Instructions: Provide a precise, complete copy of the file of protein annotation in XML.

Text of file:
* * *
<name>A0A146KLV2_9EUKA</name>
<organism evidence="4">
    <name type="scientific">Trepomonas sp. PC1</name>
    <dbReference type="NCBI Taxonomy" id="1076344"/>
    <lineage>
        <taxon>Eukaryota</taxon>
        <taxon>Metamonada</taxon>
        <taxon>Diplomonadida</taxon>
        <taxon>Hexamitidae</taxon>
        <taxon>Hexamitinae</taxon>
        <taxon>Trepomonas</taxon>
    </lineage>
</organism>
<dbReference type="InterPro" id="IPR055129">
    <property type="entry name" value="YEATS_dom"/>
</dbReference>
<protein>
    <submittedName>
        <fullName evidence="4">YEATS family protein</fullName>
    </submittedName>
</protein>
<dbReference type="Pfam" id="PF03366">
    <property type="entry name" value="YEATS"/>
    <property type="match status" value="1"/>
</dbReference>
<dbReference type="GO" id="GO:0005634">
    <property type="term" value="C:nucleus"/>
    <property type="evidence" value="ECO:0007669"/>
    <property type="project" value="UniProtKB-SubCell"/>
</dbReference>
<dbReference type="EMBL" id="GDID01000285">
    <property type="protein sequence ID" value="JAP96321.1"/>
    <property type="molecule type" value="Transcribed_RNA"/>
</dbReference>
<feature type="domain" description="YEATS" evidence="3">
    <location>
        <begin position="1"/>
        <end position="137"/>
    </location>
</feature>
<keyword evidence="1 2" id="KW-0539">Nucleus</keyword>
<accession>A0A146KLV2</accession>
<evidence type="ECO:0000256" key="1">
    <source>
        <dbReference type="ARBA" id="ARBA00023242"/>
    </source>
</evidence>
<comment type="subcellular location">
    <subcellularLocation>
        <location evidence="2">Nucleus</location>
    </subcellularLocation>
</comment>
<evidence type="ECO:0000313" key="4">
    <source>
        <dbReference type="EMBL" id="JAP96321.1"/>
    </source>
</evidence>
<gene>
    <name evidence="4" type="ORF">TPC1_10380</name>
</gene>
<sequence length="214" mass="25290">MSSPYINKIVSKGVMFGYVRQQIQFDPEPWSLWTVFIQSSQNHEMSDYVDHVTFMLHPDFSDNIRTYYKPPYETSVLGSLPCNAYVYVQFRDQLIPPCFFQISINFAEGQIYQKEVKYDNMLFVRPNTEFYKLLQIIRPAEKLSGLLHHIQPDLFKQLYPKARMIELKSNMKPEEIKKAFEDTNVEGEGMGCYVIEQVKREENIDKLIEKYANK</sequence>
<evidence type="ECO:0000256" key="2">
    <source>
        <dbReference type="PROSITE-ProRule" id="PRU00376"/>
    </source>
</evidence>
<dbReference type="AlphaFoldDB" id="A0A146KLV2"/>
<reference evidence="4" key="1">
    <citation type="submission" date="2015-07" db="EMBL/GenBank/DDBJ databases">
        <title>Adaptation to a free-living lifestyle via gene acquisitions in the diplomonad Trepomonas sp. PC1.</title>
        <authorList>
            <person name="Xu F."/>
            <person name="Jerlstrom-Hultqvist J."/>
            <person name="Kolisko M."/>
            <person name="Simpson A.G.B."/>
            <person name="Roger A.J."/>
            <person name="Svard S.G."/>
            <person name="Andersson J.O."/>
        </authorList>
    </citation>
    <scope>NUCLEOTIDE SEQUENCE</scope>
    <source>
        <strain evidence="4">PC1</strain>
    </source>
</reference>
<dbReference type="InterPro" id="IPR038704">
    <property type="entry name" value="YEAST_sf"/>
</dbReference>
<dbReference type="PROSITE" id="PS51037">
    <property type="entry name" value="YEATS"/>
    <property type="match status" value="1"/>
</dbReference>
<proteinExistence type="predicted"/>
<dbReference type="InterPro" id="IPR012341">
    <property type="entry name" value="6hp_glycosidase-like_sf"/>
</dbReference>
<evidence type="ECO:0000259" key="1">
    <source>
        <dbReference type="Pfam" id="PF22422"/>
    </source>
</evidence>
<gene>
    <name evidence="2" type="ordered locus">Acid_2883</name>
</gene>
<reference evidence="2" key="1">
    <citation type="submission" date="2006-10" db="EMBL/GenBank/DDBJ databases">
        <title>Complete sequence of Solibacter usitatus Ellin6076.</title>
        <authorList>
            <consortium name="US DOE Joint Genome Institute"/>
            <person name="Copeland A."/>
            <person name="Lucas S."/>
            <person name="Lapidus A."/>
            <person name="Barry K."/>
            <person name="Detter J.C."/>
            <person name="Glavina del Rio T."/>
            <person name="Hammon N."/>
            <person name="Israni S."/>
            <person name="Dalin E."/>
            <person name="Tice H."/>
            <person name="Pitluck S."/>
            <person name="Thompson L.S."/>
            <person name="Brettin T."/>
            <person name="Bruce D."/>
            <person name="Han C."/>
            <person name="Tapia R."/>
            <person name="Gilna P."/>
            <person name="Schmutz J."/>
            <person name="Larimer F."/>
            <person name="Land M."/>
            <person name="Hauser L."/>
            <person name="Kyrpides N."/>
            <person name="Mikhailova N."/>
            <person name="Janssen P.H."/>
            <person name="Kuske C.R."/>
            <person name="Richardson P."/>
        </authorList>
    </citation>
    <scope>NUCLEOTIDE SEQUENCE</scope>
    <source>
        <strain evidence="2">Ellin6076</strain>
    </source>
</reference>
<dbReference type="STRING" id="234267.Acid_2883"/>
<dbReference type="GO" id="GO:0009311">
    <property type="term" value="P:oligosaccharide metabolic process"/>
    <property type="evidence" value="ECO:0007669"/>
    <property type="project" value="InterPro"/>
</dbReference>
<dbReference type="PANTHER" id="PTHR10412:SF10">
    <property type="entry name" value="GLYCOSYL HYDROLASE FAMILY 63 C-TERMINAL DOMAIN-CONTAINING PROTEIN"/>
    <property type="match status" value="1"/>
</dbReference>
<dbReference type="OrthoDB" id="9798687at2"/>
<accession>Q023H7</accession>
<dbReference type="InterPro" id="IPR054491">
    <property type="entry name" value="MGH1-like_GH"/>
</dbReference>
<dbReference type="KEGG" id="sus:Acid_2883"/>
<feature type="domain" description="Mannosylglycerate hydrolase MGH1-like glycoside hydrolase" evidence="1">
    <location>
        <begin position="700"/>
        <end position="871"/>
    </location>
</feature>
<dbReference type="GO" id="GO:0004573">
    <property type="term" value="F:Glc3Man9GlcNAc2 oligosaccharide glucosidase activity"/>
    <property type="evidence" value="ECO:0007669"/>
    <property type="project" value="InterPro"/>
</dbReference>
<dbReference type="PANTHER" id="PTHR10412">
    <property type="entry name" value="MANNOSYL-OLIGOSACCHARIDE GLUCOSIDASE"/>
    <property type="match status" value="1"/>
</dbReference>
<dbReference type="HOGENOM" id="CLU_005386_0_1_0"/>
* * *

<name>A0A146KLV2_9EUKA</name>
<organism evidence="4">
    <name type="scientific">Trepomonas sp. PC1</name>
    <dbReference type="NCBI Taxonomy" id="1076344"/>
    <lineage>
        <taxon>Eukaryota</taxon>
        <taxon>Metamonada</taxon>
        <taxon>Diplomonadida</taxon>
        <taxon>Hexamitidae</taxon>
        <taxon>Hexamitinae</taxon>
        <taxon>Trepomonas</taxon>
    </lineage>
</organism>
<dbReference type="InterPro" id="IPR055129">
    <property type="entry name" value="YEATS_dom"/>
</dbReference>
<protein>
    <submittedName>
        <fullName evidence="4">YEATS family protein</fullName>
    </submittedName>
</protein>
<dbReference type="Pfam" id="PF03366">
    <property type="entry name" value="YEATS"/>
    <property type="match status" value="1"/>
</dbReference>
<dbReference type="GO" id="GO:0005634">
    <property type="term" value="C:nucleus"/>
    <property type="evidence" value="ECO:0007669"/>
    <property type="project" value="UniProtKB-SubCell"/>
</dbReference>
<dbReference type="EMBL" id="GDID01000285">
    <property type="protein sequence ID" value="JAP96321.1"/>
    <property type="molecule type" value="Transcribed_RNA"/>
</dbReference>
<feature type="domain" description="YEATS" evidence="3">
    <location>
        <begin position="1"/>
        <end position="137"/>
    </location>
</feature>
<keyword evidence="1 2" id="KW-0539">Nucleus</keyword>
<accession>A0A146KLV2</accession>
<evidence type="ECO:0000256" key="1">
    <source>
        <dbReference type="ARBA" id="ARBA00023242"/>
    </source>
</evidence>
<comment type="subcellular location">
    <subcellularLocation>
        <location evidence="2">Nucleus</location>
    </subcellularLocation>
</comment>
<evidence type="ECO:0000313" key="4">
    <source>
        <dbReference type="EMBL" id="JAP96321.1"/>
    </source>
</evidence>
<gene>
    <name evidence="4" type="ORF">TPC1_10380</name>
</gene>
<sequence length="214" mass="25290">MSSPYINKIVSKGVMFGYVRQQIQFDPEPWSLWTVFIQSSQNHEMSDYVDHVTFMLHPDFSDNIRTYYKPPYETSVLGSLPCNAYVYVQFRDQLIPPCFFQISINFAEGQIYQKEVKYDNMLFVRPNTEFYKLLQIIRPAEKLSGLLHHIQPDLFKQLYPKARMIELKSNMKPEEIKKAFEDTNVEGEGMGCYVIEQVKREENIDKLIEKYANK</sequence>
<evidence type="ECO:0000256" key="2">
    <source>
        <dbReference type="PROSITE-ProRule" id="PRU00376"/>
    </source>
</evidence>
<dbReference type="AlphaFoldDB" id="A0A146KLV2"/>
<reference evidence="4" key="1">
    <citation type="submission" date="2015-07" db="EMBL/GenBank/DDBJ databases">
        <title>Adaptation to a free-living lifestyle via gene acquisitions in the diplomonad Trepomonas sp. PC1.</title>
        <authorList>
            <person name="Xu F."/>
            <person name="Jerlstrom-Hultqvist J."/>
            <person name="Kolisko M."/>
            <person name="Simpson A.G.B."/>
            <person name="Roger A.J."/>
            <person name="Svard S.G."/>
            <person name="Andersson J.O."/>
        </authorList>
    </citation>
    <scope>NUCLEOTIDE SEQUENCE</scope>
    <source>
        <strain evidence="4">PC1</strain>
    </source>
</reference>
<dbReference type="InterPro" id="IPR038704">
    <property type="entry name" value="YEAST_sf"/>
</dbReference>
<dbReference type="PROSITE" id="PS51037">
    <property type="entry name" value="YEATS"/>
    <property type="match status" value="1"/>
</dbReference>
<proteinExistence type="predicted"/>
<dbReference type="InterPro" id="IPR012341">
    <property type="entry name" value="6hp_glycosidase-like_sf"/>
</dbReference>
<evidence type="ECO:0000259" key="1">
    <source>
        <dbReference type="Pfam" id="PF22422"/>
    </source>
</evidence>
<gene>
    <name evidence="2" type="ordered locus">Acid_2883</name>
</gene>
<reference evidence="2" key="1">
    <citation type="submission" date="2006-10" db="EMBL/GenBank/DDBJ databases">
        <title>Complete sequence of Solibacter usitatus Ellin6076.</title>
        <authorList>
            <consortium name="US DOE Joint Genome Institute"/>
            <person name="Copeland A."/>
            <person name="Lucas S."/>
            <person name="Lapidus A."/>
            <person name="Barry K."/>
            <person name="Detter J.C."/>
            <person name="Glavina del Rio T."/>
            <person name="Hammon N."/>
            <person name="Israni S."/>
            <person name="Dalin E."/>
            <person name="Tice H."/>
            <person name="Pitluck S."/>
            <person name="Thompson L.S."/>
            <person name="Brettin T."/>
            <person name="Bruce D."/>
            <person name="Han C."/>
            <person name="Tapia R."/>
            <person name="Gilna P."/>
            <person name="Schmutz J."/>
            <person name="Larimer F."/>
            <person name="Land M."/>
            <person name="Hauser L."/>
            <person name="Kyrpides N."/>
            <person name="Mikhailova N."/>
            <person name="Janssen P.H."/>
            <person name="Kuske C.R."/>
            <person name="Richardson P."/>
        </authorList>
    </citation>
    <scope>NUCLEOTIDE SEQUENCE</scope>
    <source>
        <strain evidence="2">Ellin6076</strain>
    </source>
</reference>
<dbReference type="STRING" id="234267.Acid_2883"/>
<dbReference type="GO" id="GO:0009311">
    <property type="term" value="P:oligosaccharide metabolic process"/>
    <property type="evidence" value="ECO:0007669"/>
    <property type="project" value="InterPro"/>
</dbReference>
<dbReference type="PANTHER" id="PTHR10412:SF10">
    <property type="entry name" value="GLYCOSYL HYDROLASE FAMILY 63 C-TERMINAL DOMAIN-CONTAINING PROTEIN"/>
    <property type="match status" value="1"/>
</dbReference>
<dbReference type="OrthoDB" id="9798687at2"/>
<accession>Q023H7</accession>
<dbReference type="InterPro" id="IPR054491">
    <property type="entry name" value="MGH1-like_GH"/>
</dbReference>
<dbReference type="KEGG" id="sus:Acid_2883"/>
<feature type="domain" description="Mannosylglycerate hydrolase MGH1-like glycoside hydrolase" evidence="1">
    <location>
        <begin position="700"/>
        <end position="871"/>
    </location>
</feature>
<dbReference type="GO" id="GO:0004573">
    <property type="term" value="F:Glc3Man9GlcNAc2 oligosaccharide glucosidase activity"/>
    <property type="evidence" value="ECO:0007669"/>
    <property type="project" value="InterPro"/>
</dbReference>
<dbReference type="PANTHER" id="PTHR10412">
    <property type="entry name" value="MANNOSYL-OLIGOSACCHARIDE GLUCOSIDASE"/>
    <property type="match status" value="1"/>
</dbReference>
<dbReference type="HOGENOM" id="CLU_005386_0_1_0"/>